Molecular Biology of RNA Viruses Isolated in Antarctica
RNA viruses exist as collections of closely related viral genomes, termed quasispecies, subjected to a continuous process of genetic variation, competition among the variants generated, and selection of the most fitted distributions in a given environment. Large population sizes and high evolutionary rates make RNA viruses unique. Detailed studies on the molecular biology and evolution of RNA viruses are extremely important for our understanding of the role of these viruses in Antarctica, as well as to gain insight into their emergence and spread. Antarctic ecosystems are dominated by microorganisms, where RNA viruses play an important role as an active, persistent, and important component of the aquatic microbial community, both at Antarctic sea and freshwater environments. RNA virus infection of Antarctic wildlife is more significant than previously anticipated, where at least members of five different RNA virus families have been identified. RNA plant viruses have been also observed. Recent studies reveal the introduction, persistence, and evolution of emerging RNA viruses of extreme importance for human and/or animal health in Antarctica. To determine the role of Antarctica in the global emergence of these viruses is extremely important for the development of appropriate strategies to control infection caused by these viruses.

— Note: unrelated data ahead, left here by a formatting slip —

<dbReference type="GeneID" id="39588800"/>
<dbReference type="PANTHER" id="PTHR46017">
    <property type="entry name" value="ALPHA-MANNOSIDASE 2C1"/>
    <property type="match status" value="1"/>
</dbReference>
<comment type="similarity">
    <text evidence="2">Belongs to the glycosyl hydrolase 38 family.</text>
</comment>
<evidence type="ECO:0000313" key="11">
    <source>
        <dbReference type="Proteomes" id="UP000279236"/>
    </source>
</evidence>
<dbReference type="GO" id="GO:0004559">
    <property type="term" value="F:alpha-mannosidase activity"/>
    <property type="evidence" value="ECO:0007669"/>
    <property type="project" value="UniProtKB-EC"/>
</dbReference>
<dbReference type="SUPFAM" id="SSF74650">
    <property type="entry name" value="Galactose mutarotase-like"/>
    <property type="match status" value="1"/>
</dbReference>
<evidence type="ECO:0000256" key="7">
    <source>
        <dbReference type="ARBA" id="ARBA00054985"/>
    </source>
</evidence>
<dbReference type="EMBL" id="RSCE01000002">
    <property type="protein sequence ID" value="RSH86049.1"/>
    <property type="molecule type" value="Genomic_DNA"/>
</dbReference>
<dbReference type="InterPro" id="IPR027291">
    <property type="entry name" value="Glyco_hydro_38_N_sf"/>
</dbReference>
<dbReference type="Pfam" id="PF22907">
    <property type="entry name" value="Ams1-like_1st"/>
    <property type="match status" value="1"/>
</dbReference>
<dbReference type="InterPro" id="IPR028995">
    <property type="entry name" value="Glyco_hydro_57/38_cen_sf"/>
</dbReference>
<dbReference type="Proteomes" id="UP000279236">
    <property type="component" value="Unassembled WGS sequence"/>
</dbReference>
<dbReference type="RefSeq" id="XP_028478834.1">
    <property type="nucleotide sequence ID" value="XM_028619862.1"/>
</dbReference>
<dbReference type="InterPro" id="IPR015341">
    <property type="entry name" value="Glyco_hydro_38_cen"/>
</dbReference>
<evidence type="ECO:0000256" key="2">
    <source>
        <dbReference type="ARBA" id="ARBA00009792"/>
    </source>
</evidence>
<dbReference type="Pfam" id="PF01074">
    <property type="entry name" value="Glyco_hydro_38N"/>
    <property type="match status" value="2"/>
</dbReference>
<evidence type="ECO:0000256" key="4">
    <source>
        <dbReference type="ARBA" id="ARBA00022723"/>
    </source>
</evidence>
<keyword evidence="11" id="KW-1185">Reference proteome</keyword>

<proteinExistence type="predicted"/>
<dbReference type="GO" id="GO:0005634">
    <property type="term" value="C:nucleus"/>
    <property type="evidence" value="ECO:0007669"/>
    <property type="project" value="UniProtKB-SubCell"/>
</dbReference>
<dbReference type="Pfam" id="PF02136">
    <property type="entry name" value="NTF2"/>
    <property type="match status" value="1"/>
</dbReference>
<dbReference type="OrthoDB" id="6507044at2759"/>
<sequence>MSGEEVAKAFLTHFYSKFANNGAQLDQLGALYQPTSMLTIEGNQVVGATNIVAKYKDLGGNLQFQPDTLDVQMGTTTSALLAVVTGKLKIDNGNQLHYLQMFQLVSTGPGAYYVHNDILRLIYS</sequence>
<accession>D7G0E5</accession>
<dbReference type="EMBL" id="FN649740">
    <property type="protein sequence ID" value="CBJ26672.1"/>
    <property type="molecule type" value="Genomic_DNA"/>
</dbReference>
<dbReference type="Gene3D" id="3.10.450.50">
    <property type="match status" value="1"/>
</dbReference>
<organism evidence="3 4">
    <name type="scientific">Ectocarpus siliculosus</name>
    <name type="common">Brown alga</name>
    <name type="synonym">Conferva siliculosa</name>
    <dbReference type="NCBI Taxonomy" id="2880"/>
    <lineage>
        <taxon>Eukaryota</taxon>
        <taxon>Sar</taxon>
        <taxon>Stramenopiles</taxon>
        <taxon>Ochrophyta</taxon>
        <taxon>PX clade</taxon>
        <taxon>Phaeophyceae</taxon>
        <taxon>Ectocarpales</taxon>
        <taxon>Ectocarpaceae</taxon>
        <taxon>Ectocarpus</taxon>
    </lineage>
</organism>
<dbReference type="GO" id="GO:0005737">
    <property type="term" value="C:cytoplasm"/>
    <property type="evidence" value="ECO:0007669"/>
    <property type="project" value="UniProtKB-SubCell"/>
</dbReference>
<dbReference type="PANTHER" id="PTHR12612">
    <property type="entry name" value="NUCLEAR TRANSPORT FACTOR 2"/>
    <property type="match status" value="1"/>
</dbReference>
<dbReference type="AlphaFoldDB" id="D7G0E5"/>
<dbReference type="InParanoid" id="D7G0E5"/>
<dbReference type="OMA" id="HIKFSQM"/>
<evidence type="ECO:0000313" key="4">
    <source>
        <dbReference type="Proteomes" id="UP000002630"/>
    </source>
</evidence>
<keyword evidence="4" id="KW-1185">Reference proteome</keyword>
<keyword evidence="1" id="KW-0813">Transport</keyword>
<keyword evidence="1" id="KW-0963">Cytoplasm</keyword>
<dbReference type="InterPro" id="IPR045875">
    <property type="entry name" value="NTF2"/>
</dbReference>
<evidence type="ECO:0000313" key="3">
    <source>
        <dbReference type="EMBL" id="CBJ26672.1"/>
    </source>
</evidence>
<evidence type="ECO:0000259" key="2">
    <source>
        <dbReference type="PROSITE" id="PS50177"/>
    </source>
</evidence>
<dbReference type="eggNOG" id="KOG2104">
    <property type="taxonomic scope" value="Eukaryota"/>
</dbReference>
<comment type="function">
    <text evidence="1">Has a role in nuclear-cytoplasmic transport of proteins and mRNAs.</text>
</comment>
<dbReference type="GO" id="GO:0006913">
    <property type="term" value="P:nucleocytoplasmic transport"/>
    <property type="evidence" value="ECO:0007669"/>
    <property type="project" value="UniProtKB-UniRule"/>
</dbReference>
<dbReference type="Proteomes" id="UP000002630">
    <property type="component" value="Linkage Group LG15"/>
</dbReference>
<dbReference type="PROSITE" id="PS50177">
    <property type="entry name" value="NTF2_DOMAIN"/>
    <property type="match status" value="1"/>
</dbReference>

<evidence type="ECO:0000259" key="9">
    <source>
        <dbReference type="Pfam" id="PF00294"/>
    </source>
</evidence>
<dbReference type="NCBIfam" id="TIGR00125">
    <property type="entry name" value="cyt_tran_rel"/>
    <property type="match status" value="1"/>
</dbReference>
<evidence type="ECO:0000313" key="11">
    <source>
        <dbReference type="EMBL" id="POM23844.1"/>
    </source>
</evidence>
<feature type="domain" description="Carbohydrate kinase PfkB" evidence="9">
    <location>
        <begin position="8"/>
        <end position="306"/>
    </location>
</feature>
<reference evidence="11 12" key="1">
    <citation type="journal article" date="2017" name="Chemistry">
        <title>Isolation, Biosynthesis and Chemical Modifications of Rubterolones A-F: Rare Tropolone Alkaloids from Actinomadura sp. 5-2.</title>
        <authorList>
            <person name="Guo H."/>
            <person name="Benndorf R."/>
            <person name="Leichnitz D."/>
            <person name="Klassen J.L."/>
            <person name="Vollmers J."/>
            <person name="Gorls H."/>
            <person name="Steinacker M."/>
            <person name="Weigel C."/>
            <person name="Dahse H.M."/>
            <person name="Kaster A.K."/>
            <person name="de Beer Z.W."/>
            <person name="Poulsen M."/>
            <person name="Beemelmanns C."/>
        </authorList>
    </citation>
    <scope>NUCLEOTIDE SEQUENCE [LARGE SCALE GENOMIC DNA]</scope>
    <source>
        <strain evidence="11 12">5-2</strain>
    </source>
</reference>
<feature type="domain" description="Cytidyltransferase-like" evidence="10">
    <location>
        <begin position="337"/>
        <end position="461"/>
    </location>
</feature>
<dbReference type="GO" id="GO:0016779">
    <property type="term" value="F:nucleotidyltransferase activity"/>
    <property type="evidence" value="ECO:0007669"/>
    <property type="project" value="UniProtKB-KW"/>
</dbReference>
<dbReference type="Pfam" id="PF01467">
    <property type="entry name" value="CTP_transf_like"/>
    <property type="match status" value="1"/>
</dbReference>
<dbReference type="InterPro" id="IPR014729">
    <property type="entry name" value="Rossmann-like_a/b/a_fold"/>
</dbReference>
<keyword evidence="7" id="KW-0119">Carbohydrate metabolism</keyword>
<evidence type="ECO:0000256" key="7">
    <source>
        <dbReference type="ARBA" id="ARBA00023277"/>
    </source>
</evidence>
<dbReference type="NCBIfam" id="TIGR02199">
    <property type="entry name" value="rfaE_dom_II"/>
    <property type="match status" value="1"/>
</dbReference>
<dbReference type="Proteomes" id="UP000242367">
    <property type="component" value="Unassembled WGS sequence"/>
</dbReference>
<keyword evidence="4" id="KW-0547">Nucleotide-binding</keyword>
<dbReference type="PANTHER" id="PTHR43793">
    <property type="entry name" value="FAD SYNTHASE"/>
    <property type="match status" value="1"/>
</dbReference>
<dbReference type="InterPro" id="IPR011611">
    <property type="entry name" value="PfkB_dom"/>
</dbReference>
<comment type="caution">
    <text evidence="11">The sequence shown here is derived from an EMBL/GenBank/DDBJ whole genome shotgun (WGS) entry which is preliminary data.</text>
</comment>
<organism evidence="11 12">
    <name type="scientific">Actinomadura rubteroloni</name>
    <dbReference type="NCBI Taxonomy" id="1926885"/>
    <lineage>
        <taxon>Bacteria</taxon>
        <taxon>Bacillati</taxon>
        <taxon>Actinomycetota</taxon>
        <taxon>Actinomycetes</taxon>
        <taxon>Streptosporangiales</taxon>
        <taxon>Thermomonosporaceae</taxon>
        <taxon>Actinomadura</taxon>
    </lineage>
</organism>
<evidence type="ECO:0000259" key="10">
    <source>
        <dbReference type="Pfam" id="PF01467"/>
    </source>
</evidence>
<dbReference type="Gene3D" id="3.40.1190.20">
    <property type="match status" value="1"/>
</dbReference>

KeywordsRNA viruses Emergence and spread of virus Paramyxoviridae Orthomyxoviridae Birnaviridae Flaviviridae Togaviridae
JC acknowledge the support from Comisión Sectorial de Investigación Cientifica (CSIC), through CSIC Grupos program, and PEDECIBA, Universidad de la República. I also acknowledge the support from Agencia Nacional de Investigación e Innovación (ANII) and Sistema Nacional de Investigadores, Uruguay.
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